It does not take long to realise all the recurring themes in Desperately Seeking Susan (1985), are explicably linked to one jacket that may or may not have been worn by Jimi Hendrix, and now worn by infamous Susan (Madonna), a New York drifter whose carefree life is followed via the personals section in a tabloid by a bored suburban housewife living in New Jersey named Roberta (Rosanna Arquette).
The film’s costume designer is Santo Loquasto, but the jacket in question is unmistakably Madonna, in that it’s totally unique and difficult to forget. The khaki green metallic fabric is perfectly offset by a brash black and gold swirling pattern on the lapels and cuffs while the gold and red brocade pyramid under an eye, much like a dollar bill, plays up to the involvement of some stolen Egyptian earrings.
When Susan disappears it is the jacket that people look for, be it her long-suffering boyfriend or an annoyed café shop owner. The jacket, of course, may comprise a large portion of the plot but it is a small indication of the impact Madonna’s personal style in the early-mid 1980s had on the film before subsequently influencing a generation. The black bracelets up to her elbows, fold down pixie boots, swathes of black lace that barely conceal her underwear, bleached hair and more than a few rosary chains are some of the hallmarks still popular today.
Director Susan Seidelman had numerous young starlets, including the studio’s first choice Ellen Barkin, Melanie Griffith and Rosanna Arquette herself, up for the part but plumped for Madonna as she best represented the film’s connection to downtown New York. Seidelman took a chance by hiring the singer and letting her style, attitude and music video appearances have free rein. Desperately Seeking Susan acts as a time capsule from a period in New York when vintage, or ‘second hand’, outfits could be bought for a few bucks or even a swapped for something else. Pre-Giuliani the city was grimier, dirtier and far more dangerous to a New Jersey housewife who prefers insipid mauve granddad cardigans and sling-backs over diamante pixie boots and backcombed hair.
But while this was an introduction of New York’s bourgeois style and attitude to the masses, it was also a counterculture to the burgeoning ‘yuppie’ sensibilities that were bubbling on Wall Street, the physical and social opposite of bohemian Bleecker Street. Even Roberta’s husband reacts with dismay and confusion after she purchases the jacket that so reflected the attitude of the time yet seems horribly outdated now, “You bought a used jacket? What are we, poor?”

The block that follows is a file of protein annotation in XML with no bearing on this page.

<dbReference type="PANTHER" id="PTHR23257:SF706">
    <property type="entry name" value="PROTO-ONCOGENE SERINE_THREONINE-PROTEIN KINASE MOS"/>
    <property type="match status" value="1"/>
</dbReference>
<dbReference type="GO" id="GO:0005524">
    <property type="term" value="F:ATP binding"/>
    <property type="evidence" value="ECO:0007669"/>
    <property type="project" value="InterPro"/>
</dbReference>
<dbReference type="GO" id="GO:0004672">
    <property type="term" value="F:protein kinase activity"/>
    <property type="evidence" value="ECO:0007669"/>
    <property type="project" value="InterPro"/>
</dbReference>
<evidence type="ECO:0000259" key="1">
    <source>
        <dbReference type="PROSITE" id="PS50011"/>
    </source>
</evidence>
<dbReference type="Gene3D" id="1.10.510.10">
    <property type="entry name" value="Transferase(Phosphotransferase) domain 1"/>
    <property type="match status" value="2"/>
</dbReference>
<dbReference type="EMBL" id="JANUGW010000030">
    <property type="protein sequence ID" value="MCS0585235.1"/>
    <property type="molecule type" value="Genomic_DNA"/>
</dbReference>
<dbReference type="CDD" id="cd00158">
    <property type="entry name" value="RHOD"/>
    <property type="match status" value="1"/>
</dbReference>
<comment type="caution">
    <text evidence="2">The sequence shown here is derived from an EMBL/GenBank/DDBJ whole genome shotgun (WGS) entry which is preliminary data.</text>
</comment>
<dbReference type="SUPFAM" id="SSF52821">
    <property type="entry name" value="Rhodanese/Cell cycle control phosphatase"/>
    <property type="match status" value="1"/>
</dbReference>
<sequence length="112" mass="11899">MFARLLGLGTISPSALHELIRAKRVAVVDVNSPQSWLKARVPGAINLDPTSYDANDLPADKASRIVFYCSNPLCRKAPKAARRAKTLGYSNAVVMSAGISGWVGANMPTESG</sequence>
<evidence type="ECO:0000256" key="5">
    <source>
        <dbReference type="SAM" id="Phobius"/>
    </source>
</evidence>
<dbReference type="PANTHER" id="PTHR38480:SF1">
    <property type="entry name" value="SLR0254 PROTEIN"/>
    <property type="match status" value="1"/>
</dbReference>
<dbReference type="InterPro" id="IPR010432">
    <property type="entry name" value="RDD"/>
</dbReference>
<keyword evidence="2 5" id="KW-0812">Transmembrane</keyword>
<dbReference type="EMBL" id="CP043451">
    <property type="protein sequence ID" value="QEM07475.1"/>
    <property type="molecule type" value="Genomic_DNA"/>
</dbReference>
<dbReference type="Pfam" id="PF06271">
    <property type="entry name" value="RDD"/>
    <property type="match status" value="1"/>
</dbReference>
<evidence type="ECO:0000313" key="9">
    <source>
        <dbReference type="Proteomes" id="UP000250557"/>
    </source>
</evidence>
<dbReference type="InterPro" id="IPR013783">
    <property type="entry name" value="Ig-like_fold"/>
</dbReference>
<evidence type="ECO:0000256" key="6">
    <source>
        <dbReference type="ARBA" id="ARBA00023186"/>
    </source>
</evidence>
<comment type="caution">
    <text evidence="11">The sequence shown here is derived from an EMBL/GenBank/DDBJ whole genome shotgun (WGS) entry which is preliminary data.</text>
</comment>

As the story progresses there forms a direct correlation between Susan’s effect on Roberta and the effect Madonna was yet to have on several generations of women. The purchase of the jacket is only the beginning of Roberta’s transformation; soon she starts curling her hair (far too neatly for Susan’s style) and teams the jacket with red roll down ankle boots, purple jeans and a bow in the hair so large it adds a few inches to her petite frame.
The clothes are a reflection of her carefree attitude that Roberta dreamed of emulating as she stared out at Manhattan’s skyline. Once Like A Virgin and her brave (at the time) sexualisation of religious virginal imagery hit MTV and the news, every woman did the exact same, so much so that dressmakers advertised replicas of Susan’s jacket in newspapers.
While the visible nipples, red lips and bare midriffs are all potent and somewhat obvious links to female sexuality, Madonna also flirted with masculinity before tackling it head-on for her Blonde Ambition tour. The lace trimmed bustier and white gloves are teamed with harem pants and scuffed brogues, making for a far more interesting look than, say, high heels and a mini skirt. Similarly in the film’s last act she confidently struts into a newspaper office and past some ogling identical triplets in nothing but white lace stockings with the garter belt over some rolled up boxer shorts, a white vest and man’s pinstriped shirt.
Constantly flirting with gender, sex, religion and acceptability, Desperately Seeking Susan represents a moment in time most cannot remember, whether they were there or not, before Madonna arrived and changed everything.
By Limara Salt
You can watch Madonna in Desperately Seeking Susan at LOVEFiLM.com.
Read more of shy and retiring Limara’s work at her award nominated blog Your Turn Heather.
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